I’m Stu Lustman and I virtualize some but very little of my business so far.
Disclaimer: I am trying to virtualize more than I do now. Also, I may bring up technical topics but I am not a techie. My business is in commercial finance.
ne of my very best clients over the years is a small software development company that develops some excellent custom software and web applications for mid-sized to larger organizations. These guys are very talented and credentialed and wrote textbooks used by Microsoft in their trainings and at technical schools like Va Tech and Georgia Tech.
When I asked them how they evaluated a prospect to see if it was the kind of job they could do and if the software they wrote would solve their problem, I got a very simple answer: The System. If the system was already good, then the idea of using software to replicate that system was significantly more likely to be successful.
In fact, they said their favorite kind of system to work with was a PAPER system. What?!? I had to ask why with what must have been a WTF kind of look on my face. Here was the explanation they gave me:
A good paper system tracks everything going on in a particular process. Maybe it’s a sales process or a manufacturing process but it doesn’t matter. A good paper system tracks what is going on, where it came from, where it can and should go next and what the projected outcome would be. So this top programmer, a Microsoft MVP programmer, told me he loves paper. If it’s a good paper system, then its an easy system to automate with custom software. It’s easier to implement and more likely to be successful.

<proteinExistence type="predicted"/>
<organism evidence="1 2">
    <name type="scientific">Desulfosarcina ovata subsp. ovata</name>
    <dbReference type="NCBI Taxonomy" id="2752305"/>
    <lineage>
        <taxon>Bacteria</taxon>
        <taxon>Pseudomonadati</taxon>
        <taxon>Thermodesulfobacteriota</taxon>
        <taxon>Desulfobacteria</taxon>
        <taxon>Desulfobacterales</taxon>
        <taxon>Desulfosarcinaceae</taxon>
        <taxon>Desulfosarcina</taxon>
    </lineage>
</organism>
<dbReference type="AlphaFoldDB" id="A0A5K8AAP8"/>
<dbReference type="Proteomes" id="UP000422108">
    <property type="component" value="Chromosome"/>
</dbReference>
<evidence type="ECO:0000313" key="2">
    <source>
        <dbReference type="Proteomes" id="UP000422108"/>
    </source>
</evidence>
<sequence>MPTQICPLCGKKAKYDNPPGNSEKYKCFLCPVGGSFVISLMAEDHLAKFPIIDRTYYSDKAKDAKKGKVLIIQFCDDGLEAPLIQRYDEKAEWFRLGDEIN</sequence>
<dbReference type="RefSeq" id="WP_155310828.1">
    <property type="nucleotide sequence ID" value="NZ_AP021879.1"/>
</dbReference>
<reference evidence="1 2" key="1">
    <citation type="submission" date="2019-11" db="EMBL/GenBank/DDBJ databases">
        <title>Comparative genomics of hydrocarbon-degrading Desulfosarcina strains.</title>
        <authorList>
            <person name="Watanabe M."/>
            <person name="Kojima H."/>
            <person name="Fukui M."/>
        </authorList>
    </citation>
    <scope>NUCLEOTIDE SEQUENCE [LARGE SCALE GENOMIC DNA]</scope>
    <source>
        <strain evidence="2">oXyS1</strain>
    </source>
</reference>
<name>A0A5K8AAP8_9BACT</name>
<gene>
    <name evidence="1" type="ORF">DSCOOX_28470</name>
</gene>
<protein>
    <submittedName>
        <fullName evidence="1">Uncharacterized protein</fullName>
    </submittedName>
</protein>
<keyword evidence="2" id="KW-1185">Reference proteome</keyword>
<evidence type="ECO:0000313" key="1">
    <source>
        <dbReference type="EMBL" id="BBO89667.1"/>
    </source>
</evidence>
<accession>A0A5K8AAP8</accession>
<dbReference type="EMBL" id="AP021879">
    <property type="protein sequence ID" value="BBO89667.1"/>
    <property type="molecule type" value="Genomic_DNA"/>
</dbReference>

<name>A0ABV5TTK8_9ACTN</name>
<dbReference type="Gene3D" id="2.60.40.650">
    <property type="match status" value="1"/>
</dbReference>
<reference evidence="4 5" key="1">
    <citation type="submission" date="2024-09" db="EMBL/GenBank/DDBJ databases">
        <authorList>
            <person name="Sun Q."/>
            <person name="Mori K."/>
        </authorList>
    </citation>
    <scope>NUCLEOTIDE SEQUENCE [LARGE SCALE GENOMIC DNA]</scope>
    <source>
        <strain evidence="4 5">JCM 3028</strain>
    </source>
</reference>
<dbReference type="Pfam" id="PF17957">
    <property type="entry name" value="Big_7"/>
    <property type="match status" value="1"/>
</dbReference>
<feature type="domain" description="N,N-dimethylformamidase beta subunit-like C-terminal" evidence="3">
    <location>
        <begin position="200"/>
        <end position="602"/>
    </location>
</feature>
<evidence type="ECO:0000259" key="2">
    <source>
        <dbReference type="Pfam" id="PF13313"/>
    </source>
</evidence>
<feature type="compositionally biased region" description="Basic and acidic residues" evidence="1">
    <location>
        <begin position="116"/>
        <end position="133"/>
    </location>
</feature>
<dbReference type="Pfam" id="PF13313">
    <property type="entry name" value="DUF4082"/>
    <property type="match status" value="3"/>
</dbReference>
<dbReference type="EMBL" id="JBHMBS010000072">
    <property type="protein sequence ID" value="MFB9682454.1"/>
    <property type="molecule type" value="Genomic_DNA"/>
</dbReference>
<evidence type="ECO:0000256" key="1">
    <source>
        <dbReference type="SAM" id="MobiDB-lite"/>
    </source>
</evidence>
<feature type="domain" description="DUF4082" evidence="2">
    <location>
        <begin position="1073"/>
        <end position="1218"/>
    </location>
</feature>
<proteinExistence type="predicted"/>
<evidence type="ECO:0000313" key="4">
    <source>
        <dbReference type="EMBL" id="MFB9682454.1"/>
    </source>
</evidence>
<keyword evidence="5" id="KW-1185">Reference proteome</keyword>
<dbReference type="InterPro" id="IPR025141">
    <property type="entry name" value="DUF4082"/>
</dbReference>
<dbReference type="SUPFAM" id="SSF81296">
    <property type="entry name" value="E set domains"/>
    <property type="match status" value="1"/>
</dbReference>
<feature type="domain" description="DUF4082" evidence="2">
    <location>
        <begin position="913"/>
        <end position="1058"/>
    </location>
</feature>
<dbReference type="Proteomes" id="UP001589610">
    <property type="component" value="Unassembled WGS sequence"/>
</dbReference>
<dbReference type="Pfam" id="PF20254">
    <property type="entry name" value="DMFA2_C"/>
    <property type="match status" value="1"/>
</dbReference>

As entrepreneurs, we need a system that can be automated before it can be virtualized. Only after automation can we virtualize, since virtualization is essentially automation but taking ourselves and our employees out of the process. We run into problems with how we virtualize ourselves because the inherent system in place is not a system at all or its lacking.
We cannot assume that even with the proper training that our VAs will understand our business to the extent that we do so we need to help them out. Here’s what I have done so far and it seems to work ok for me (although its most definitely a work in progress):
1) Use paper or simple software applications like MSFT Office or some Google Apps depending on the process involved to create your system and importantly, use it yourself to see its effective and makes sense
2) Determine how you can automate it so that you don’t have to be there to ‘push every button’ and insure every piece moves from step to step in the process
3) See how you can remove yourself from the process through use of things like flow charts and decision trees so your VA can spend their time working for you and not guessing what to do next
Are you getting the most out of your VA? When asking this question you should be asking yourself, does this system make sense to someone else besides me? If you can’t explain your system to a 10 year old then it’s too complicated.
When we want to virtualize a part of our business, we can’t just do it in a haphazard manner. We have to think about what system do we use now (if we even have one), how do we best automate that system and then how do we take ourselves out and virtualize it.
And much to my own surprise, the use of a paper system to start with helps make this process much easier to accomplish and lets you get the most out of your VA and the time you spend with them. I welcome your comments, questions and experiences in how you virtualize aspects of your business.